This is the title of a blog post I wrote for the International Evaluation Academy. The blog opens with: Evaluators need to know more about complexity because the programs they evaluate often exhibit complex behaviors. Without understanding complexity, evaluators cannot construct models, develop methodologies, and interpret data in ways that accurately describe what programs are … Continue reading Why do Evaluators Need to Understand Complexity?
I’m considering pitching a special issue to an evaluation journal titled: How Might Complexity Science Inform the Design and Conduct of Evaluation? I have not committed to this project yet, but I do want to get the idea out there. I’m looking for: 1) critique of this idea, 2) specific topics to cover, 3) friendly … Continue reading How Might Complexity Science Inform the Design and Conduct of Evaluation?
Applying Complexity to Evaluation: Case Based on the GEF’s Resilient Food Systems Program: Integrated Landscape Management to Enhance Food Security and Ecosystem Resilience.
Applying Complexity to Evaluation: Cases Based on the Global Environment Facility’s Resilient Food Systems Program
I have been working on a research proposal to study whether and how constructs from Evolutionary Biology and Ecology might be useful in Evaluation. This is the second of two posts that come from the introductory material in the first proposal. The first is: Evolutionary and Ecological Thinking – Escaping Disciplinary Boundaries.
I have been working on a research proposal to study whether and how constructs from Evolutionary Biology and Ecology might be useful in Evaluation. This is the first of two posts that come from some of the introductory material in the proposal. The second is: Evolutionary and Ecological Constructs that may be Useful in Evaluation.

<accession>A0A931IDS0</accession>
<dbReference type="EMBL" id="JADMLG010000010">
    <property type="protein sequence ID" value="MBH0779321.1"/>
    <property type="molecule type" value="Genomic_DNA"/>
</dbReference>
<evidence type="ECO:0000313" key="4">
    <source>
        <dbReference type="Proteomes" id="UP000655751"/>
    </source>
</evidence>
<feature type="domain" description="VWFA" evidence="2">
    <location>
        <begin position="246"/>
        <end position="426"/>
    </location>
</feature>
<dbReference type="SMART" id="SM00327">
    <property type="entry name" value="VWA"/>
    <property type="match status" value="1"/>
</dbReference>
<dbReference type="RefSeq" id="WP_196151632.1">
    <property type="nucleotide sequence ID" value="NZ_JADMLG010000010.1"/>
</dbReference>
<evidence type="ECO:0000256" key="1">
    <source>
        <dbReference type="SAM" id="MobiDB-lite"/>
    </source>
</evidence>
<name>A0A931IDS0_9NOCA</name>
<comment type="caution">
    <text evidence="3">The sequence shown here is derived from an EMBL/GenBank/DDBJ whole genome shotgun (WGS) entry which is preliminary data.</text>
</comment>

The graphic superimposes a chessboard on a random walk. It symbolizes a core challenge in evaluation. The Chessboard Program outcomes are predictable in the commonsense definition of predictability.“If I provide service X, outcome A will occur.” That statement is a model: X-->A, and it is the foundation of almost every evaluation model I have seen. … Continue reading What Does the Graphic Header say About Evaluation?
A friend of mind and I were discussing the nature of AEA. I have come to quite a few conclusions about this, but my current thinking is more in the way of questions than answers. As I see it, what’s needed is an exploration of four questions. Where does the evaluation that we do fit … Continue reading Four facets of AEA. Four questions. No answers provided.
In recent years, the evaluation community has been looking to “complexity” as a source for addressing these difficulties.
I am involved in a project that involves helping people make a single choice among multiple technologies. They must commit to one, so there is no waffling. This is one more of many such exercises that I have been involved in over the course of my career, and I have never been fully satisfied with any of them. On an intuitive level, everyone knows they cannot make the best choice, but everyone thinks that they should be able to. I finally figured out why they cannot. I don’t mean that people are not smart enough. I mean that it is impossible. The behavior of complex systems makes it impossible.